>The agency said signs of paper terrorism include everything
>from "bogus liens placed upon personal property" to
>"common law courts that issue homemade subpoenas to
>citizens, businesses and government officials."
>The tactics have been employed around the country by
>extremist groups not only against government officials but
>private citizens as well, the agency noted.
>Among extremist groups using the tactics were the Freemen
>of Montana and the Republic of Texas groups, both of which
>later engaged in lengthy armed standoffs with the FBI.
>The nine lawmakers took particular offense at the State
>Patrol's observation that these extremists identify themselves as
>"patriots" or as part of what they call the "Patriot movement."
>Even worse, the nine said in their letter to Schmidt, the Patrol observed
>that among "telltale" signs of the extremist activity are documents that
>quote "biblical passages."
>"We ourselves are patriots," the nine lawmakers declared in
>their letter to Schmidt. "Today, as ever in the past, American patriots are
>the guardians of American liberty." They are everywhere and they "stand
>ready to defend" against "all enemies, foreign and domestic."
>The nine said they would not "silently consent to the
>intimidation that speaking biblical passages identifies the
>speaker as an anti-government extremist. We recognize this
>as an open attack on individuals with deeply held religious
>Moreover, the nine continued, "this is an attack on our system of law, for
>the Bible occupies a central position in the system of law that secures our
>basic liberty, both in the United States, and in the State of Washington.
>As Christians and citizens of the State of Washington and of the United
>States, we are deeply offended that you would suggest otherwise."
>Schmidt, who was out of the country Thursday and could not
>be reached, said she was "personally offended by the
>accusation" that she or the State Patrol were "characterizing all patriots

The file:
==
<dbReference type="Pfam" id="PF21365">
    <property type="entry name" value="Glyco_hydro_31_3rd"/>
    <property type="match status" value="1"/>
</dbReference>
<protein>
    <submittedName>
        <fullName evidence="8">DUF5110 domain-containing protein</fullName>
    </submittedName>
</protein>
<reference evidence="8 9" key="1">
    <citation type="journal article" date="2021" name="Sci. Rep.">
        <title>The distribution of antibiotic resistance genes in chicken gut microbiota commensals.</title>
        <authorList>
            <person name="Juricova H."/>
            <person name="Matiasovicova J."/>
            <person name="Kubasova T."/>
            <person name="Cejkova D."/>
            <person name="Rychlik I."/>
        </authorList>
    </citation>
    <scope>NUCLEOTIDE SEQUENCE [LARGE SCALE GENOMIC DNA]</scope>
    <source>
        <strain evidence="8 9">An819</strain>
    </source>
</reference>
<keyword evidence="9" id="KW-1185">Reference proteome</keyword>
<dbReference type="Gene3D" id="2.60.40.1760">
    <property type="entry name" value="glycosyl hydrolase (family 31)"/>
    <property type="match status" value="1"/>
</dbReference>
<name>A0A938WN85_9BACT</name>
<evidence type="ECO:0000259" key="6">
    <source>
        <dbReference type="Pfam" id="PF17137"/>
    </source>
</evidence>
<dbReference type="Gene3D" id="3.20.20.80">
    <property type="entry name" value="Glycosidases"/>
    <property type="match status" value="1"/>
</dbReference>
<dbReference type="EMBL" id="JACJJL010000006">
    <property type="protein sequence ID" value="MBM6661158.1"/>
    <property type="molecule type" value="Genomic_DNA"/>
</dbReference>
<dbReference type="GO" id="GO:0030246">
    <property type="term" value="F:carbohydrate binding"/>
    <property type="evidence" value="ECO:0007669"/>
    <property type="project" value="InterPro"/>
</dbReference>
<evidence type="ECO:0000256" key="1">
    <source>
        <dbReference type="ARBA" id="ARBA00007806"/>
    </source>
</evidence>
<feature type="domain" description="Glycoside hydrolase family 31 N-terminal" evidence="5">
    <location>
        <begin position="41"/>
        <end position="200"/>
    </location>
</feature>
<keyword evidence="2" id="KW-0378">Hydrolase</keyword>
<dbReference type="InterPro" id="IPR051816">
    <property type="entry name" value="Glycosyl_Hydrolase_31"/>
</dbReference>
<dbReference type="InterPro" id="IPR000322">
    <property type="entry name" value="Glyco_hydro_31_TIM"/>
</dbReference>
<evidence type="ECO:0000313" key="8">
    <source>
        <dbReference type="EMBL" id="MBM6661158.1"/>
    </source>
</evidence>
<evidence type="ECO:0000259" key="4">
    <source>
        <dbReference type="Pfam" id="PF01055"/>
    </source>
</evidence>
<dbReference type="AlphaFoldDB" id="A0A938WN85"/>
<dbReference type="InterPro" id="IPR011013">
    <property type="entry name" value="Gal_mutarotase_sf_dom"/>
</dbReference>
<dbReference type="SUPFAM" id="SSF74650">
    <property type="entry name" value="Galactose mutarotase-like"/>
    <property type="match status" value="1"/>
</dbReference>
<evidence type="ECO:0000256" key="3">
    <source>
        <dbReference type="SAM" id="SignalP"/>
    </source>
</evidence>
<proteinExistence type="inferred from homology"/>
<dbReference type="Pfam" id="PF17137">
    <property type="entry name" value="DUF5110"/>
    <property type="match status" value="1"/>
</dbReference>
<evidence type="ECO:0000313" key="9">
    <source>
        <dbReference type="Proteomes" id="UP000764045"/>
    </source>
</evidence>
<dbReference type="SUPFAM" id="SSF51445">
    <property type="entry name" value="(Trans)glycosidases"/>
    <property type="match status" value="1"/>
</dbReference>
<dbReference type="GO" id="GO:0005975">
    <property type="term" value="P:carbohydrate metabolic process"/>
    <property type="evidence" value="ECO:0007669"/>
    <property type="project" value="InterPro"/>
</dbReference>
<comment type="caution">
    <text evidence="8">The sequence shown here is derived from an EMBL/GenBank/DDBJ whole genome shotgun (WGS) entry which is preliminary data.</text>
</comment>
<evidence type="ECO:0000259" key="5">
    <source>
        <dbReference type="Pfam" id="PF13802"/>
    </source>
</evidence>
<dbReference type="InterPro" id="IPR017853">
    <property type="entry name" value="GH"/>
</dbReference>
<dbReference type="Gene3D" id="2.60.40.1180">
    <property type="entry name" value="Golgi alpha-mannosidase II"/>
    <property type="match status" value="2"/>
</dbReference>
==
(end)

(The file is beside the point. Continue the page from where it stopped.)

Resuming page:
>or Christians who speak biblical passages as anti-government extremists.
>"Nothing could be further from the truth," she said.
>Schmidt went on in her retort to attest to her own patriotism and
>membership in the Episcopal Church as proof that she meant no offense
>against Christians or patriots.
>Schmidt, however, disagreed strongly with another assertion
>from the nine - that anti-government sentiment described by
>the State Patrol is reason to convene hearings to determine
>why people are unhappy enough with government to harass
>citizens and government officials.
>"I have no empathy for people who, by their actions, threaten the lives of
>other people, while cloaking their activities behind such legitimate,
>honorable and noble ideals as patriotism or religious conviction. They are
>criminals who should be dealt with accordingly," she said.
>             c Associated Press
>             October 17, 1997

Paul Andrew Mitchell, Sui Juris      : Counselor at Law, federal witness 01
B.A.: Political Science, UCLA;   M.S.: Public Administration, U.C.Irvine 02
tel:     (520) 320-1514: machine; fax: (520) 320-1256: 24-hour/day-night 03
email:   [address in tool bar]       : using Eudora Pro 3.0.3 on 586 CPU 04
website: http://supremelaw.com       : visit the Supreme Law Library now 05
ship to: c/o 2509 N. Campbell, #1776 : this is free speech,  at its best 06
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_____________________________________: Law is authority in written words 09
As agents of the Most High, we came here to establish justice.  We shall 10
not leave, until our mission is accomplished and justice reigns eternal. 11